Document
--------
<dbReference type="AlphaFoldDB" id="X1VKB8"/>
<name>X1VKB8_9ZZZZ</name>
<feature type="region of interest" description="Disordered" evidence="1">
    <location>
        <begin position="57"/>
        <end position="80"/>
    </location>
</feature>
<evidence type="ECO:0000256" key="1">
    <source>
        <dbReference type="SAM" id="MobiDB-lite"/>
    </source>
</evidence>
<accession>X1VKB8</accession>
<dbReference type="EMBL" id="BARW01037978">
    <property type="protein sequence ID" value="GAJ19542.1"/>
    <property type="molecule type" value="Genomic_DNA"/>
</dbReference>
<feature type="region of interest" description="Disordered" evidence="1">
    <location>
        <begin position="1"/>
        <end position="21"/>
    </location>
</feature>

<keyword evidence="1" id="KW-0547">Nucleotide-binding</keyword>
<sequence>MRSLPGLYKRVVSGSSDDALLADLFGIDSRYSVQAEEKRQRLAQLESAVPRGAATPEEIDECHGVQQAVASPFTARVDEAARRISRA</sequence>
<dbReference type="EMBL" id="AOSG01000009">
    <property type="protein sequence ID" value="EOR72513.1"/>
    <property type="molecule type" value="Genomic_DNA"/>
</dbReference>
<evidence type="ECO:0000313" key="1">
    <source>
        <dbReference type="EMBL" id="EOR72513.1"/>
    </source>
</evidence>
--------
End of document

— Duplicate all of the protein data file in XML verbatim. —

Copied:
<dbReference type="AlphaFoldDB" id="X1VKB8"/>
<name>X1VKB8_9ZZZZ</name>
<feature type="region of interest" description="Disordered" evidence="1">
    <location>
        <begin position="57"/>
        <end position="80"/>
    </location>
</feature>
<evidence type="ECO:0000256" key="1">
    <source>
        <dbReference type="SAM" id="MobiDB-lite"/>
    </source>
</evidence>
<accession>X1VKB8</accession>
<dbReference type="EMBL" id="BARW01037978">
    <property type="protein sequence ID" value="GAJ19542.1"/>
    <property type="molecule type" value="Genomic_DNA"/>
</dbReference>
<feature type="region of interest" description="Disordered" evidence="1">
    <location>
        <begin position="1"/>
        <end position="21"/>
    </location>
</feature>

<keyword evidence="1" id="KW-0547">Nucleotide-binding</keyword>
<sequence>MRSLPGLYKRVVSGSSDDALLADLFGIDSRYSVQAEEKRQRLAQLESAVPRGAATPEEIDECHGVQQAVASPFTARVDEAARRISRA</sequence>
<dbReference type="EMBL" id="AOSG01000009">
    <property type="protein sequence ID" value="EOR72513.1"/>
    <property type="molecule type" value="Genomic_DNA"/>
</dbReference>
<evidence type="ECO:0000313" key="1">
    <source>
        <dbReference type="EMBL" id="EOR72513.1"/>
    </source>
</evidence>